Introductory tutorial to Git on Linux

Git is without doubt the most used version control system in the world. The software is open source, released under the GPLv2 license, and was created by Linus Torvalds, which is also the father of Linux. In this tutorial we learn
the basic concepts behind its usage, we see how to create or clone a git repository and how to perform the basic actions involved in the git workflow.

In this tutorial you will learn:

  • The basic git concepts
  • How to create a git repository
  • How to clone a git repository
  • How to add file contents to the repository index
  • How to create a commit
  • How to push changes to a remote repository
  • How to pull changes from a remote repository

Introductory tutorial to Git on Linux

Software requirements and conventions used

Software Requirements and Linux Command Line Conventions
Category Requirements, Conventions or Software Version Used
System Distribution independent
Software git
Other None
Conventions # – requires given linux-commands to be executed with root privileges either directly as a root user or by use of sudo command
$ – requires given linux-commands to be executed as a regular non-privileged user

Basic git concepts

Before we start learning the basic git commands we will use in our workflow, we should clarify some key concepts that will recur in this tutorial. In the table below you can see some of the git terminology keywords and their meaning:

Term Definition
index The “staging” area of a repository. Changes we include with the add command are “stored” here. When we create a commit, it is the index content that is included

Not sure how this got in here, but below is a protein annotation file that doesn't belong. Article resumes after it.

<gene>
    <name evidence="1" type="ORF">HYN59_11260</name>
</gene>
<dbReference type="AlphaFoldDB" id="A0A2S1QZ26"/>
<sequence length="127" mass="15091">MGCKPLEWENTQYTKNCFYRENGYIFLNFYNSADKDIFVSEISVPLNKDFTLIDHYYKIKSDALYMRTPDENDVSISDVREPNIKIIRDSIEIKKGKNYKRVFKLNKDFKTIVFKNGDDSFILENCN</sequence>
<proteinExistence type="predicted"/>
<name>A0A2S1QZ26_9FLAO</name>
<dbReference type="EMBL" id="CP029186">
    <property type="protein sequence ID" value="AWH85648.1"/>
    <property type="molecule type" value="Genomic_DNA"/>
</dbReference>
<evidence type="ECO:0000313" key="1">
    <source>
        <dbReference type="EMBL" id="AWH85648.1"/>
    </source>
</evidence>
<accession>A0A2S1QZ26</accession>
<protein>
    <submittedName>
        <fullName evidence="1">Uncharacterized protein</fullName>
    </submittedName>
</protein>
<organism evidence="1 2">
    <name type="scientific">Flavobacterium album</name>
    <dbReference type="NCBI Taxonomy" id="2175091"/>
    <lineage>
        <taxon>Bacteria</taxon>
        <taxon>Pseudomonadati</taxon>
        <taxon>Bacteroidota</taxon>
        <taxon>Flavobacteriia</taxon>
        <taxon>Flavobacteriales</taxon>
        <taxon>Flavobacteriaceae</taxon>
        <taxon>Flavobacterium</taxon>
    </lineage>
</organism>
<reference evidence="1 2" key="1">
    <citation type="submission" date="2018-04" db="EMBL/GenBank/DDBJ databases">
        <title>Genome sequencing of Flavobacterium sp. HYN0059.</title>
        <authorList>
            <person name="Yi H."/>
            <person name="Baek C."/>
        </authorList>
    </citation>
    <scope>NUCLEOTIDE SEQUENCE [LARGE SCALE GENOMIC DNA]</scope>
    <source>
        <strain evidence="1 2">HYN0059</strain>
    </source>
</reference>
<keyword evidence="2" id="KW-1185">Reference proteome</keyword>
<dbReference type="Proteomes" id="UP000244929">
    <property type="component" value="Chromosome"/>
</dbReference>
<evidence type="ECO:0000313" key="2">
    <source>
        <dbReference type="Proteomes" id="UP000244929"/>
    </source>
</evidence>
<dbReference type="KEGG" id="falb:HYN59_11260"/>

branch An isolated line of development which spawns from a certain point of its “parent”
commit An operation which consists into integrating the changes stored in the index of a repository into the repository history
HEAD A reference to the last commit of a branch
working tree The directory associated with our repository; usually, but not necessarily, the one containing the .git subdirectory
checkout The act of switching between different states of a repository, represented by branches or commits

Creating a git repository

Let’s start from the beginning. Suppose we want to create a new, local, git repository. How can we do it? The git command which let us accomplish this task is init: with it, we create an empty repository or re-initialize an
existing one. Supposing we want to create a repository in a directory called “linuxconfig”, we would run:

$ git init linuxconfig

In the example above we provided the path of the project directory as argument to the command. When we do so, the directory is created if it doesn’t already exist. Passing the directory path as argument to the command is, optional: if it is omitted the repository will be initialized in the current working directory.

If the command above is successful, a .git subdirectory is created in the specified path: this is where all the files needed by git are kept:

$ ls -a linuxconfig/.git
.  ..  branches  config  description  HEAD  hooks  info  objects  refs

Typically, the directory which contains the .git subdirectory, represents our working tree: it is here that we will work on our code and our project files are (or will be) placed. Here we say “typically” because when initializing a git repository it is possible to create detached working trees. We will not expand on this topic here: the important thing, at this time, is getting the basic concepts.